CultureLink has been the leader in the settlement and community sector in Toronto for almost 30 years.

It is known for its innovation, having introduced such pioneering initiatives as the HOST program, English Conversation Circles, social service MOOCs (Massive Online Open Courses), Nai Syrian Children’s Choir, Wintegration, the New Canadian Life radio show, Green Settlement™ and Bike Host.

It served over half of the 5,000 Syrians who came to Toronto and is the leading agency working with Roma in the city. It is the only settlement agency that has been accredited by Imagine Canada. A majority of our staff have received Certified Information and Referral Specialist training which enables them to deliver the highest standards of referrals for our participants.

As a leader in Green Settlement, CultureLink has worked with the Toronto District School Board to adopt the TDSB Charter for Active, Safe and Sustainable Transportation and to declare their first-ever Bike to School Day in May 2014.

Our executive director is recognized by the community and industry as a leader in immigration policy and services, and serves on the executive of the Ontario Council of Agencies Serving Immigrants and Canadian Council for Refugees.


Bike Host and Scarborough Cycles

  • The 2016-17 Bike Host program focused on residents in the east end of Toronto. In 2016, Bike Host and CultureLink were recognized with the “Wheels of Change” advocacy award from Share the Road Cycling Coalition, the provincial cycling organization.
  • During the year participants included 55 newcomers and 22 mentors.

Bike to School Project

  • During the year, the Bike to School Project delivered 83 cycling education programs in which 11,178 students participated and 301 schools registered for Bike to School Week.
  • In 2016-17, the Bike to School Project grew with one new full-time program worker focused on high school engagement and a team of 12 seasonal Cycling Educators. We hosted two placement students from the Department of Kinesiology and Physical Education and the University of Toronto, and for the first time, six co-op placement secondary school students.
  • We installed new fleets of bikes at West Hill Collegiate Institute in Scarborough, Marc Garneau Collegiate Institute in North York and Kipling Collegiate Institute in Etobicoke, and hosted a successful Bike to School Leadership Camp with renowned speaker Gil Penalosa.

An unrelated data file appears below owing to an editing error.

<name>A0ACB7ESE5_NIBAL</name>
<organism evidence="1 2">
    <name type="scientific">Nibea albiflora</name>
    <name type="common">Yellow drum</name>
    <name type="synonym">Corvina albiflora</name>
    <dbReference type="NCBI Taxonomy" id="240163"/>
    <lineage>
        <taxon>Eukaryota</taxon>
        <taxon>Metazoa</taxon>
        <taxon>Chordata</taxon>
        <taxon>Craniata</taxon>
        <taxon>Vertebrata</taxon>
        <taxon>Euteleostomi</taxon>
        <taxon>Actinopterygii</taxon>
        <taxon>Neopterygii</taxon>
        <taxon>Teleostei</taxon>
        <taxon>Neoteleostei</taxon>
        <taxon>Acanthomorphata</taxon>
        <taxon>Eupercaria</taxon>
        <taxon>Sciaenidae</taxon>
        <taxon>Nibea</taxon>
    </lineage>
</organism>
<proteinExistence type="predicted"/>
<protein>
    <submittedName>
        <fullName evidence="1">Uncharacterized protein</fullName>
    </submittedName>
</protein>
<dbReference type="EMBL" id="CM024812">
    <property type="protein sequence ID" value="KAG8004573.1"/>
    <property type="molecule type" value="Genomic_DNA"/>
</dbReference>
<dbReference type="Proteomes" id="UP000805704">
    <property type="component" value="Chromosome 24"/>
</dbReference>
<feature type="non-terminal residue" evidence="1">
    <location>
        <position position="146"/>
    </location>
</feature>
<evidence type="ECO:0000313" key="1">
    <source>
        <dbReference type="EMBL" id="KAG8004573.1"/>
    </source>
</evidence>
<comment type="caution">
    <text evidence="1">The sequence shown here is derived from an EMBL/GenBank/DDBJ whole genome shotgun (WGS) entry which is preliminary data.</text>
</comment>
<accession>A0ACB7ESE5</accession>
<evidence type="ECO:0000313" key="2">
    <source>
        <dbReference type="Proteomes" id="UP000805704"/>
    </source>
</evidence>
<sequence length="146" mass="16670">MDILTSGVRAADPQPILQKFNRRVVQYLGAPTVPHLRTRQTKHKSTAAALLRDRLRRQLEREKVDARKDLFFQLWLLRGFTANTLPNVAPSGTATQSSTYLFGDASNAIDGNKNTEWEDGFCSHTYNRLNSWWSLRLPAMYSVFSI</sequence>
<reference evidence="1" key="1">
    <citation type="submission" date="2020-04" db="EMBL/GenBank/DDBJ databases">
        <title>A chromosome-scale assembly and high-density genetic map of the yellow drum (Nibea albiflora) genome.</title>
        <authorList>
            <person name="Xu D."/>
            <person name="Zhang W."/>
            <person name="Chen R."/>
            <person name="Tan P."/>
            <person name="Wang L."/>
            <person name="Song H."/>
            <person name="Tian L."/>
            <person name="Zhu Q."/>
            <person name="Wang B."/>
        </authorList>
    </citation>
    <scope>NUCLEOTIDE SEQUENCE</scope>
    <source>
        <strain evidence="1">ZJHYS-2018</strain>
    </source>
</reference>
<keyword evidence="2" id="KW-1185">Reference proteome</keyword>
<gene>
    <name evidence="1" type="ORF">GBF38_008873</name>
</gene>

Community Connections Mentorship Program

  • In 2016-17, the CCMP program hosted 111 events, facilitated 642 matches and served 1,041 clients.
  • Though many Syrian refugees arrived earlier, this past year saw a proliferation of programming specifically geared to meet their needs such as a Men’s English Conversation Circle (ECC) which focused on job-related terminology, a women’s English Conversation Circle which reviewed Canadian values and norms, the Suriyat project which provided Syrian women and children an opportunity to socialize and the Nai Choir.
  • The Nai Choir provided free music education to 81 refugee children and 42 weeks of ECC to their parents.
  • In addition to working with existing partners, Luminato, Soulpepper and CDW, this year saw the forging of partnerships with the Koffler Centre, Hot Docs, Aga Khan Museum, Arts in the Park and the Dabke project.

Library Settlement Partnership (LSP)

  • LSP has provided 1,510 clients settlement services at the Eatonville Library, Lillian H. Smith Library and Mimico Library.
  • It provided Welcome Orientation Sessions for Syrian Refugees for six months to provide them with settlement information and was instrumental in helping them obtain free laptops, furniture and clothing.

Newcomer Settlement Program (NSP)

  • In 2016-17, the NSP team provided more than 2,476 services reaching up to 1,710 clients.
  • NSP saw an increase of Roma refugees and the team is proud that they were able to address the highest rate of refugee clients for this group.

Settlement Workers in Schools (SWIS)

  • SWIS served 35 schools on a weekly basis to 3,273 new clients and 4,421 clients who received repeat service and 90 itinerant schools on an as-needed basis.
  • SWIS staff also provided a total of 405 group sessions on such topics as School Welcome, Community Orientation, Education System, Cultural Presentation and Parenting.
  • Newcomer Orientation Week (NOW) activities continued to be hugely among the youth where leadership training was featured and 28 Peer Leaders welcomed 160 newcomers to their new Canadian school in the week before school begins.

Youth and Seniors Services

  • Through the Sankofa Drop-in, Youth Recreation Club, Youth Online Employment Strategy (YOES), Mabelle Afterschool, Global Roots, Youth Summer Theatre, Multi-Cultural Club and Student Education Attainment Program (SEAP) programs we impacted 719 unique newcomers and racialized youth, and 11,900 youth returned to programs on multiple occasions. The programs delivered 486 workshops, 36 group outings, 12 special events and two training opportunities.
  • The youth department developed two MOOCs titled NextGen Resume: Creative Self-Marketing and Engaging & Empowering: How to Effectively Mentor Vulnerable Youth which reached over 1,850 global learners.
  • One of the main reasons CultureLink’s youth and seniors services continue to thrive is because of our committed volunteers. This year we had CultureLink trained 50 seniors to facilitate 140 outdoor activities, workshops, cultural events and group outings to a lively group of 110 newcomer senior, and 5,720 repeat clients.